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A global phenomenon…Journey Behind the Falls

For over 400 years, visitors have traveled from around the globe to experience the spectacle of the world’s most powerful waterfall. Today, Journey Behind the Falls safely welcomes millions of visitors each year through its gates, to get up close to the Horseshoe Falls, but looking back at the fascinating history of this iconic attraction reveals just how dangerous a proposition this once was.

Centuries Ago

Centuries Ago

At the turn of the 19th century, the only way for visitors to get up close to the base of Niagara Falls was to climb down the steep bank, over huge boulders, or down crude “ladders” created from fallen trees. Still, talk of the incredible spectacle of Niagara Falls was quickly spreading in North America and Europe with a steadily increasing number of visitors coming to see the falls each year.

Until the War of 1812, the area directly surrounding the brink of the falls was very sparsely populated, with virtually no visitor infrastructure in place. Local “entrepreneurs” looked to take advantage of this opportunity by constructing various visual blockades that would obstruct peoples ability to see the falls, while charging access to makeshift staircases that led down the gorge and towards the base of the falls.

Staircases

In the ensuing years, development moved quickly around the Table Rock area. The first enclosed stairs were built in 1818, and a spiral staircase was constructed in 1832 for visitors to enter what was then called the “Sheet of Falling Water” attraction.

Over the next fifty-years, a bitter rivalry between land owners/businessmen Thomas Barnett and Saul David would largely define the area. Both men continued to offer paid access to their respective staircases, however their fierce competition with, and personal dislike for each other resulted in a dangerous environment for visitors including instances of rocks being thrown from the top of the gorge at people on the stairs below and arson to the staircases. During this period of time, three separate staircases into the gorge were destroyed.

1885, The Niagara Parks Commission was created to maintain the area around the falls, and in 1887, it removed the existing deteriorating staircase and installed a water hydraulic powered elevator.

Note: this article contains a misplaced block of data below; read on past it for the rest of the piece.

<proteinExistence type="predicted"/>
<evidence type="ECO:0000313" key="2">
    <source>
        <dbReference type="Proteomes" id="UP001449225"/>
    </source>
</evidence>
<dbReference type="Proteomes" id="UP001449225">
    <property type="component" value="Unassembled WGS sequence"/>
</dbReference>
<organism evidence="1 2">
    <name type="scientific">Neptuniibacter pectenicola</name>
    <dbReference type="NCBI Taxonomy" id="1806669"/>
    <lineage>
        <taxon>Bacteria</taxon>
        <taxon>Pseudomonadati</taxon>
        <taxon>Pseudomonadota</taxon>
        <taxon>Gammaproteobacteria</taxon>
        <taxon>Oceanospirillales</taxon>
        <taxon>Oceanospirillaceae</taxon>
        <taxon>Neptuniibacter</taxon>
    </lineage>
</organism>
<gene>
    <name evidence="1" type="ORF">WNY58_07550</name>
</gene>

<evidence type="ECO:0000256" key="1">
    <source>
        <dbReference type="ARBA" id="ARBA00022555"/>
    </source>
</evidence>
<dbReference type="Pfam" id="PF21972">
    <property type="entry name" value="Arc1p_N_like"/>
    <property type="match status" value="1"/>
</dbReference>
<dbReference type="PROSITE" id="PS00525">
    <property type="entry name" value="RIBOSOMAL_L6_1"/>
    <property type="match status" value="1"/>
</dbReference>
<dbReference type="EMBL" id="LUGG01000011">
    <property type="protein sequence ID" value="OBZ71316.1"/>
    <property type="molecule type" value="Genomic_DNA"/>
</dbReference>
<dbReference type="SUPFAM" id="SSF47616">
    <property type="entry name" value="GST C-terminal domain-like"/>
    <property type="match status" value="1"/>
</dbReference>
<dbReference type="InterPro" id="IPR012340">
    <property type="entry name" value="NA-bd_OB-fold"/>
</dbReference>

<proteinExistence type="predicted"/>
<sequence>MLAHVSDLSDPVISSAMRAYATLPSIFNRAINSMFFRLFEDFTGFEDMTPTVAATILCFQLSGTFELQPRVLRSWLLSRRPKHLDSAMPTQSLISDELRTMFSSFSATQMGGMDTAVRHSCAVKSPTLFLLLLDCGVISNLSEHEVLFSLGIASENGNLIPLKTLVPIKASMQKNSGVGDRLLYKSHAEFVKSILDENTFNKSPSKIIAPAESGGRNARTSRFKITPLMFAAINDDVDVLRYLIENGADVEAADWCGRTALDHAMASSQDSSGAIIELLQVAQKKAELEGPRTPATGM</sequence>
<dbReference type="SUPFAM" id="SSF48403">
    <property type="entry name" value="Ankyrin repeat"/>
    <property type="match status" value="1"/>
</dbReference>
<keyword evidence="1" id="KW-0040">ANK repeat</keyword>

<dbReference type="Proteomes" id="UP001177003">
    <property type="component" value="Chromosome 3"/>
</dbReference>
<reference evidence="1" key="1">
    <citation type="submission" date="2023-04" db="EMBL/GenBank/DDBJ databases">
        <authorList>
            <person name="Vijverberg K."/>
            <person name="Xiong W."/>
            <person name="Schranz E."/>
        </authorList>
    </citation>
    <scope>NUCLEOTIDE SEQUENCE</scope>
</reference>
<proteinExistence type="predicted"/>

Staircases
Early Tunnels

Early Tunnels

As the flow of water continued to break away large chunks of rock, the existing observation point for viewing behind the falls (which at this time was just a few meters below ground) was compromised. The decision was made to undertake a much larger project, and construct a 150 foot long tunnel far below the surface that would truly showcase to full force and volume of the Horseshoe Falls.

The first version of the tunnels opened in May 1889. While still crude by today’s standards, this iteration of was a significant step towards the attraction that exists today. Since the tunnels were pitch black, guides carried lanterns to escort their visitors safely to the open portal behind the rushing water.

Connection with Table Rock House

The original Table Rock House constructed by Saul Davis functioned as the park’s flagship visitor building upon the official opening of the park to the public on May 24th 1888. The building would see the addition of an elevator in 1902 paid for by the Ontario Power Company, who in exchange received exclusive use of the existing hydraulic lift system in order to transport their construction workers to the power station in the gorge below.

In 1925, work began on a new Table Rock House facility that would be much grander than its predecessor and would house among other amenities, a new elevator to the “Scenic Tunnels” attraction along with dressing rooms for visitors to get ready with heavy rubber rain coats and boots.

As the brink of the Falls continued to recede, tunnel extensions were made as required, until 1944 when a new tunnel was cut into the rock about 18 meters behind the original one. These concrete-lined, electricity-lit tunnels are still used today.

Connection with Table Rock House
Lower Observation Platform

Lower Observation Platform

In the decades to come, visitation to the Scenic Tunnels attraction continued to grow exponentially and Niagara Parks sought opportunities to further expand on the attraction and increase its capacity.

In 1951, the lower observation platform was built to allow visitors a completely open air experience and unobstructed views of the Horseshoe Falls and Niagara Gorge. In 1994, the name of the Scenic Tunnels was changed to Journey Behind the Falls.

Modern Times

Centuries after the first crude staircases into the gorge were constructed, a visit to the base of the Horseshoe Falls remains at the top of the list for any Niagara Falls visitor.

In past years, Niagara Parks has offered new programs at Journey Behind the Falls, allowing guests to experience this hisotric attraction in a brand new way. Each summer, Night Lights allows for guests to enter the attraction past its usual closing time, and take in the spectacle of the nightly Falls Illumination and Fireworks shows from this incredible vantage point.

For those seeking an unforgettable health and wellness experience, the Namaste Niagara program offers beginner friendly morning yoga classes on weekend mornings in July and August.

Modern Times

MORE NIAGARA PARKS HISTORY

Table Rock Centre

Learn about the history of Table Rock Centre, the iconic building next to the Horseshoe Falls.

Whirlpool Aero Car

For over 100 years, the historic Whirlpool Aero Car has offered riders spectacular views of the swirling Niagara Whirlpool and the Class 6 whitewater rapids of the Niagara River.